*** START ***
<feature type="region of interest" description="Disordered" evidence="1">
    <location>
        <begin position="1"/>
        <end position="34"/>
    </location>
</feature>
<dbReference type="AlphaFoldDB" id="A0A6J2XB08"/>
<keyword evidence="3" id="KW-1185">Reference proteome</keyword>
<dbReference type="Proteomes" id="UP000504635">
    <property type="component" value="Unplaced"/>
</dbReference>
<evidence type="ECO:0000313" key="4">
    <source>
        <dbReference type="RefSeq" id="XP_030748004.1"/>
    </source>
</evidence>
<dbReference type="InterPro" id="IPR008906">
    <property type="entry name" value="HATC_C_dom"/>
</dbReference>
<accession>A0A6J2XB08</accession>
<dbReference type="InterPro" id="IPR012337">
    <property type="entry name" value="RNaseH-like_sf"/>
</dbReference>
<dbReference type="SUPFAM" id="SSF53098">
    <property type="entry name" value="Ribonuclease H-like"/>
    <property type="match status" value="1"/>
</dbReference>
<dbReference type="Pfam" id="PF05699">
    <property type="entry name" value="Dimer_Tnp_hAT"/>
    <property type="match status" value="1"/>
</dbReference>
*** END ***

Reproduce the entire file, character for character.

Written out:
<feature type="region of interest" description="Disordered" evidence="1">
    <location>
        <begin position="1"/>
        <end position="34"/>
    </location>
</feature>
<dbReference type="AlphaFoldDB" id="A0A6J2XB08"/>
<keyword evidence="3" id="KW-1185">Reference proteome</keyword>
<dbReference type="Proteomes" id="UP000504635">
    <property type="component" value="Unplaced"/>
</dbReference>
<evidence type="ECO:0000313" key="4">
    <source>
        <dbReference type="RefSeq" id="XP_030748004.1"/>
    </source>
</evidence>
<dbReference type="InterPro" id="IPR008906">
    <property type="entry name" value="HATC_C_dom"/>
</dbReference>
<accession>A0A6J2XB08</accession>
<dbReference type="InterPro" id="IPR012337">
    <property type="entry name" value="RNaseH-like_sf"/>
</dbReference>
<dbReference type="SUPFAM" id="SSF53098">
    <property type="entry name" value="Ribonuclease H-like"/>
    <property type="match status" value="1"/>
</dbReference>
<dbReference type="Pfam" id="PF05699">
    <property type="entry name" value="Dimer_Tnp_hAT"/>
    <property type="match status" value="1"/>
</dbReference>